A proposed 20 percent tax on imported goods championed by House Speaker Paul Ryan, R-Wis., as a way to overhaul the nation’s tax system received a hearing on Capitol Hill on Tuesday, and reception to the plan by business leaders and House Republicans was mixed.
The tax on imports, dubbed the border adjustment tax, has divided Republicans. Proponents argue the tax would help American manufacturers while raising $1 trillion over 10 years, and opponents say the plan would result in higher prices for consumers and cause businesses to lay off workers.
Senate Republicans, including Majority Leader Mitch McConnell of Kentucky, have said the border adjustment plan doesn’t have a chance of passing the Senate, while the White House has remained relatively silent over the proposal in recent weeks.
On Tuesday, the CEO of Target testified against the idea to the House tax-writing committee, as many large retailers are leery of a tax on the thousands of products they import from foreign markets.
“Under the new border adjustment tax, American families – your constituents – would pay more so many multinational corporations can pay even less,” said Target CEO Brian Cornell. “Eighty-five percent of Americans shop at Target every year. We believe this new tax would hit those families hard, raising prices on everyday essentials by up to 20 percent.”
But the former chief executive officer of Wal-Mart was cautiously optimistic. “I have weighed the considerable challenges this proposal presents to retail with the significant benefits it will deliver to the economy as a whole and have concluded that properly implemented, it is in the best interest of our country for this to be considered,” William Simon said.
Simon retired in 2014, and Wal-Mart is opposed to the border adjustment plan.
A few Republicans on the House Ways and Means Committee voiced reservations to the tax Tuesday. Minnesota Rep. Erik Paulsen, who represents a competitive district and did not vote for President Donald Trump, said he was opposed to the border adjustment tax.
“This has to be done in a very thoughtful way, a way that addresses the very real and valid concerns,” Paulsen said. “I cannot support the border adjustability provisions as introduced last year in the blueprint. I really want to urge this committee to listen, to be educated and to address these concerns that we heard.”
Other Republicans on the committee, including Reps. Mike Kelly of Pennsylvania and Jim Renacci of Ohio, pushed Cornell and Simon over the implications of the tax for consumers.
“I’ve been skeptical of the border adjustment as a central element of the blueprint, but I’m trying not to be,” Renacci said. “Does border adjustment pick winners and losers? Who will the tax burden ultimately shift to, and is it compliant with our international treaty obligations?”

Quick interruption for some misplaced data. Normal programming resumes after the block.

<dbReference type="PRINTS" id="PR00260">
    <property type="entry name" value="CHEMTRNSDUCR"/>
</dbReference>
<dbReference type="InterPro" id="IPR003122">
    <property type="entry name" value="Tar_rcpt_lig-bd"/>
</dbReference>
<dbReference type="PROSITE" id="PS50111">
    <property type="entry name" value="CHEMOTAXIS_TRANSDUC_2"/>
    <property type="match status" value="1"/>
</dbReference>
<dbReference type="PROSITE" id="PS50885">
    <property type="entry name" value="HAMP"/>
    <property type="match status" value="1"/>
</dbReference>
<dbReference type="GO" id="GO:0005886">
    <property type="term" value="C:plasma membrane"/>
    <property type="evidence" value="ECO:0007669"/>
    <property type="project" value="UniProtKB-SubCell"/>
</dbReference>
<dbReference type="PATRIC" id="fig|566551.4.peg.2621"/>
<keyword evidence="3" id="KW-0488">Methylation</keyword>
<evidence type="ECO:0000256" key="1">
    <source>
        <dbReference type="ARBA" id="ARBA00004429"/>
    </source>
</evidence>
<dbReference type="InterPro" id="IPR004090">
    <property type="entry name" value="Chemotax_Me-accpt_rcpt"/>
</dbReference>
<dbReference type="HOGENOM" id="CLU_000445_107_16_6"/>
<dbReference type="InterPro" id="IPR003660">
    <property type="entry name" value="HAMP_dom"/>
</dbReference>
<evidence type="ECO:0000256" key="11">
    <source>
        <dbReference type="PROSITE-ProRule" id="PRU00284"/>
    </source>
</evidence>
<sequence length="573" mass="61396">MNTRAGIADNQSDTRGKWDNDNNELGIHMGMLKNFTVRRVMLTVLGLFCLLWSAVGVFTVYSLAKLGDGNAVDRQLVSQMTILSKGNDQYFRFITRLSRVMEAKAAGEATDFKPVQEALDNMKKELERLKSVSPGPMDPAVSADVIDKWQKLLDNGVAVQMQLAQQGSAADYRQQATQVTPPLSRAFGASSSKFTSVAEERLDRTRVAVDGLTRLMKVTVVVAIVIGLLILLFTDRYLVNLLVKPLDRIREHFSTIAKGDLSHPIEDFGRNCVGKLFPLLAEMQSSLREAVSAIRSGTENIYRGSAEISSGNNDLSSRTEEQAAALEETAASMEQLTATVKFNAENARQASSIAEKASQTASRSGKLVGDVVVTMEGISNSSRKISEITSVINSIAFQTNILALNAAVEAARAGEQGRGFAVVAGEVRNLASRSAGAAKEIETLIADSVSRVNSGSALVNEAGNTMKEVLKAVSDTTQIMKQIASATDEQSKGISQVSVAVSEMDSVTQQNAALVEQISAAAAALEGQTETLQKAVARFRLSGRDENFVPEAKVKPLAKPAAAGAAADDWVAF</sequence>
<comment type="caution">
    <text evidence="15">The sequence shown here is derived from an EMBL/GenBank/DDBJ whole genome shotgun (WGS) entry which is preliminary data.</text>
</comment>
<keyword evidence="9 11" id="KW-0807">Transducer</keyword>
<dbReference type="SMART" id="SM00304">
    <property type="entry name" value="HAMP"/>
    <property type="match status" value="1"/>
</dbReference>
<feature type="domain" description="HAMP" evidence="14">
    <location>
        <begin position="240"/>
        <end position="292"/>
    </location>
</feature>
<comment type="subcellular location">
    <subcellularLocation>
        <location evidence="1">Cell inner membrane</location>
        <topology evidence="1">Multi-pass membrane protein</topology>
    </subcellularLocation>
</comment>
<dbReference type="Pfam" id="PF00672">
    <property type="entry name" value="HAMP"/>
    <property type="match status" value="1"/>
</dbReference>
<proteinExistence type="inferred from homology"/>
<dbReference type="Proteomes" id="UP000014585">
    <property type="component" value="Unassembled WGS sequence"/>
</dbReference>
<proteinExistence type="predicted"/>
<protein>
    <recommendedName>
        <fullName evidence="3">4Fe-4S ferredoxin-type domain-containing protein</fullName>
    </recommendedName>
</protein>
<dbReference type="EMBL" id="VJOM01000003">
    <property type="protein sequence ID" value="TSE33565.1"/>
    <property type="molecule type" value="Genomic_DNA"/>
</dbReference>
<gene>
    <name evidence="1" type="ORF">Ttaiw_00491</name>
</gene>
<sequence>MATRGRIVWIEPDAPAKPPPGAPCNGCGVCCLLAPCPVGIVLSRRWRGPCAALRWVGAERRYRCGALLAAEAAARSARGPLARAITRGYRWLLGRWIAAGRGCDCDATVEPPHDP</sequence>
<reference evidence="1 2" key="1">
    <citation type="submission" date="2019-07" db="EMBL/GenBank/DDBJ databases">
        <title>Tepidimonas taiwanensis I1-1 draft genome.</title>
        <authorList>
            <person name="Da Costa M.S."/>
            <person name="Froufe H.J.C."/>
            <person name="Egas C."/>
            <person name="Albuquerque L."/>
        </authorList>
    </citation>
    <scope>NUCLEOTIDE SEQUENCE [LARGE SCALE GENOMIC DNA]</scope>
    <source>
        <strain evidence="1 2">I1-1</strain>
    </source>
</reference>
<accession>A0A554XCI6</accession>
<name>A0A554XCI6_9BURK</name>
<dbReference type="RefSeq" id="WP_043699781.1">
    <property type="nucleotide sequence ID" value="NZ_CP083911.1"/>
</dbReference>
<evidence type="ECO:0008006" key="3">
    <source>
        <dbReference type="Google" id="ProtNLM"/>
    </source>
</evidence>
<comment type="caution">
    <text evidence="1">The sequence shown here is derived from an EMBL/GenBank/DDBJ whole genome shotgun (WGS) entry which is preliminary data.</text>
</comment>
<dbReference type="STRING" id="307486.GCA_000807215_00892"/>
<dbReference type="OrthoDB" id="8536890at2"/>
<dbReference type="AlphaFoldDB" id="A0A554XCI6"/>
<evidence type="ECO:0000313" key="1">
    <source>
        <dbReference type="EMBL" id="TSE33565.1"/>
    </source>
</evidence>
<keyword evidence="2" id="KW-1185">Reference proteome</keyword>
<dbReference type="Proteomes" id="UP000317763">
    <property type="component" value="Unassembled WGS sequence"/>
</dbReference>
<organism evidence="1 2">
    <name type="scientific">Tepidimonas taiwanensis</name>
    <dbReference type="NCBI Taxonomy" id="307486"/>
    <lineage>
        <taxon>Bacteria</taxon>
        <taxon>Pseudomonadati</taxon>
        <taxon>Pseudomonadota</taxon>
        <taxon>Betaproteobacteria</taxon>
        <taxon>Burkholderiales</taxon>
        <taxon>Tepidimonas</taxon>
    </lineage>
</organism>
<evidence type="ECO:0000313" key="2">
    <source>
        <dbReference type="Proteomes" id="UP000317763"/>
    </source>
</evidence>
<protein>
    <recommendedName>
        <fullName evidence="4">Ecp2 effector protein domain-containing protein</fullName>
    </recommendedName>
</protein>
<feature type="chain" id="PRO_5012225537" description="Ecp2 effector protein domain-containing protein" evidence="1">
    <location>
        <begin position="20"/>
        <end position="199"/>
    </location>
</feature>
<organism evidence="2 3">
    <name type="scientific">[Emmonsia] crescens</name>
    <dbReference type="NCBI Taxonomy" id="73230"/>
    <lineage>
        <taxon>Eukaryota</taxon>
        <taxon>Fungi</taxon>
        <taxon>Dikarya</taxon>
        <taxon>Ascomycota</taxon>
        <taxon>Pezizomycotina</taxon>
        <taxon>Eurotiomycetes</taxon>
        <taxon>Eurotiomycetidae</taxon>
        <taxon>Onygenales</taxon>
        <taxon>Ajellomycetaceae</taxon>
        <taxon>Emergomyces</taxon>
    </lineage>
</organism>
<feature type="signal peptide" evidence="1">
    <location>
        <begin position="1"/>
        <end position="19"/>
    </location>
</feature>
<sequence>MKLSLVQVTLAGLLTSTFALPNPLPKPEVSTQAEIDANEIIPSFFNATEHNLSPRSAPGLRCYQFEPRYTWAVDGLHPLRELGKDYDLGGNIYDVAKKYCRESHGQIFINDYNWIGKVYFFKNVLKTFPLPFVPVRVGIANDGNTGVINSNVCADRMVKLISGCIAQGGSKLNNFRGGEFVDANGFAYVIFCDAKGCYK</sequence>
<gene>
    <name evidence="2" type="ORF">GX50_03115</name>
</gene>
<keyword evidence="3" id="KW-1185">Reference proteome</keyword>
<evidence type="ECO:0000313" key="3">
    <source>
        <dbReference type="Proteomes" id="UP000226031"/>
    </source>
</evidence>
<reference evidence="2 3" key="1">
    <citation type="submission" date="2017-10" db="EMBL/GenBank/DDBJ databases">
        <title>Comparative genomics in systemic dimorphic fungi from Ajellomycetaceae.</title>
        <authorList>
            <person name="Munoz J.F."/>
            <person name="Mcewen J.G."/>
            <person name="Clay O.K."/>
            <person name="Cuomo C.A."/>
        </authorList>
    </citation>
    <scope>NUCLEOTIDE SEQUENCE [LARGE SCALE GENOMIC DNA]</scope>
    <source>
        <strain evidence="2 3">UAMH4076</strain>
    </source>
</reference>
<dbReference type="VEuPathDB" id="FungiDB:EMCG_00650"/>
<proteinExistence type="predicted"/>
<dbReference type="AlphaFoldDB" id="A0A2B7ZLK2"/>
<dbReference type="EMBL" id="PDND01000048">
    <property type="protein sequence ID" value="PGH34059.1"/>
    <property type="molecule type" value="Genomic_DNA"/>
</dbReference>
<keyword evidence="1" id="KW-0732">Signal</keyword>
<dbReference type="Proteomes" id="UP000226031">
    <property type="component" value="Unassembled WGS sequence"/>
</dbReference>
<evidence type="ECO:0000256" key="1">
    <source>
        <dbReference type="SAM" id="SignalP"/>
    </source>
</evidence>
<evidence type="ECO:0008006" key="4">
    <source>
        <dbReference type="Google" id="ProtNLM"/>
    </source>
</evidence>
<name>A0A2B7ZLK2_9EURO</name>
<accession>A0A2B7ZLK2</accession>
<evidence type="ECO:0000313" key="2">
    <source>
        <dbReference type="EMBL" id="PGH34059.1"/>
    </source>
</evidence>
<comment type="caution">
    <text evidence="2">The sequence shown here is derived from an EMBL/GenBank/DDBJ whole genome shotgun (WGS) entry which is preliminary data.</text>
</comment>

It is unclear at this point whether the World Trade Organization would take punitive action against the United States for implementing the tax.
Tuesday’s hearing brought a change in messaging from Ways and Means Chairman Kevin Brady, R-Texas, who said the proposed border adjustment tax would end what he and others call a “made in America tax” for domestic manufacturers. There isn’t any such tax – American manufacturers are, like all exporters, taxed on their exported goods by foreign governments – but it’s an argument the House Republican leadership hopes will convince the president and his supporters that border adjustment would help middle- and working-class Americans.
“In the tax reform blueprint we propose to end the ‘made in America’ tax and instead tax all products and services equally when they are sold in America at a low rate of 20 percent,” Brady said. “And we lift the tax on ‘made in America’ products and services when they are sold abroad — for the first time leveling the playing field for American workers, businesses and farmers.”
Democrats are generally against the border adjustment tax and say Ryan and Brady’s plan doesn’t help middle- and working-class employees enough.
“There are many unknowns about the border adjustment tax,” said Ways and Means ranking member Richard Neal, D-Mass. “What would the BAT’s impact be on American jobs? Who will be the winners and losers as a result of the BAT?”
The tax overhaul plan supported by Ryan and Brady also reduces corporate taxes to a flat rate of 20 percent, establishes three personal income-tax brackets instead of the current seven and eliminates many deductions. The nation’s tax system has not been overhauled since Ronald Reagan’s administration.
Brady said he wanted to pass a tax overhaul plan by the end of the year.